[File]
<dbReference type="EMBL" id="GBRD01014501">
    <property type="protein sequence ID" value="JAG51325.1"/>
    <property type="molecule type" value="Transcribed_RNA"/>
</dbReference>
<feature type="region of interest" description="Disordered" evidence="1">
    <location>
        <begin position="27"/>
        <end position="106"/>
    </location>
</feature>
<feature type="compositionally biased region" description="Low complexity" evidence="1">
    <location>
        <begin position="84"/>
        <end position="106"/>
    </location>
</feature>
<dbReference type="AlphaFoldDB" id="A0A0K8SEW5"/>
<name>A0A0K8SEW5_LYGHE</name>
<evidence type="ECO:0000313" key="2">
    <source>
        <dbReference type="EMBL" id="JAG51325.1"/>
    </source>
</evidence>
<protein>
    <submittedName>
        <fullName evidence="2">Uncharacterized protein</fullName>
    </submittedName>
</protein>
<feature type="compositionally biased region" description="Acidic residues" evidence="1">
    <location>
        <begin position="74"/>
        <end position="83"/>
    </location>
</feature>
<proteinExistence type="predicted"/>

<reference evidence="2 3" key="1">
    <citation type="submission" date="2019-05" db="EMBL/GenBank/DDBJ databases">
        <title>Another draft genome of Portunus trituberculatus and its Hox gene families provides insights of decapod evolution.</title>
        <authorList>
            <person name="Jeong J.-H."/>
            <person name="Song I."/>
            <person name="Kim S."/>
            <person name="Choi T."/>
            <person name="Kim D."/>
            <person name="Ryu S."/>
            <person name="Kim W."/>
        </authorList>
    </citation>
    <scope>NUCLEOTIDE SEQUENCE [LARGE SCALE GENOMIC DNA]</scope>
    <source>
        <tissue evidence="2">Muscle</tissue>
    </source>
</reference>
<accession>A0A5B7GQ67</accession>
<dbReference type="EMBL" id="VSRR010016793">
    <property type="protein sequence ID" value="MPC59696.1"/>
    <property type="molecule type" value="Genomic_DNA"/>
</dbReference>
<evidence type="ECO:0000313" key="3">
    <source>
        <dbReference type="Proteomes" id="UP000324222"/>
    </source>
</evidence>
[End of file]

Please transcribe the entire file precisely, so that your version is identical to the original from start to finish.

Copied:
<dbReference type="EMBL" id="GBRD01014501">
    <property type="protein sequence ID" value="JAG51325.1"/>
    <property type="molecule type" value="Transcribed_RNA"/>
</dbReference>
<feature type="region of interest" description="Disordered" evidence="1">
    <location>
        <begin position="27"/>
        <end position="106"/>
    </location>
</feature>
<feature type="compositionally biased region" description="Low complexity" evidence="1">
    <location>
        <begin position="84"/>
        <end position="106"/>
    </location>
</feature>
<dbReference type="AlphaFoldDB" id="A0A0K8SEW5"/>
<name>A0A0K8SEW5_LYGHE</name>
<evidence type="ECO:0000313" key="2">
    <source>
        <dbReference type="EMBL" id="JAG51325.1"/>
    </source>
</evidence>
<protein>
    <submittedName>
        <fullName evidence="2">Uncharacterized protein</fullName>
    </submittedName>
</protein>
<feature type="compositionally biased region" description="Acidic residues" evidence="1">
    <location>
        <begin position="74"/>
        <end position="83"/>
    </location>
</feature>
<proteinExistence type="predicted"/>

<reference evidence="2 3" key="1">
    <citation type="submission" date="2019-05" db="EMBL/GenBank/DDBJ databases">
        <title>Another draft genome of Portunus trituberculatus and its Hox gene families provides insights of decapod evolution.</title>
        <authorList>
            <person name="Jeong J.-H."/>
            <person name="Song I."/>
            <person name="Kim S."/>
            <person name="Choi T."/>
            <person name="Kim D."/>
            <person name="Ryu S."/>
            <person name="Kim W."/>
        </authorList>
    </citation>
    <scope>NUCLEOTIDE SEQUENCE [LARGE SCALE GENOMIC DNA]</scope>
    <source>
        <tissue evidence="2">Muscle</tissue>
    </source>
</reference>
<accession>A0A5B7GQ67</accession>
<dbReference type="EMBL" id="VSRR010016793">
    <property type="protein sequence ID" value="MPC59696.1"/>
    <property type="molecule type" value="Genomic_DNA"/>
</dbReference>
<evidence type="ECO:0000313" key="3">
    <source>
        <dbReference type="Proteomes" id="UP000324222"/>
    </source>
</evidence>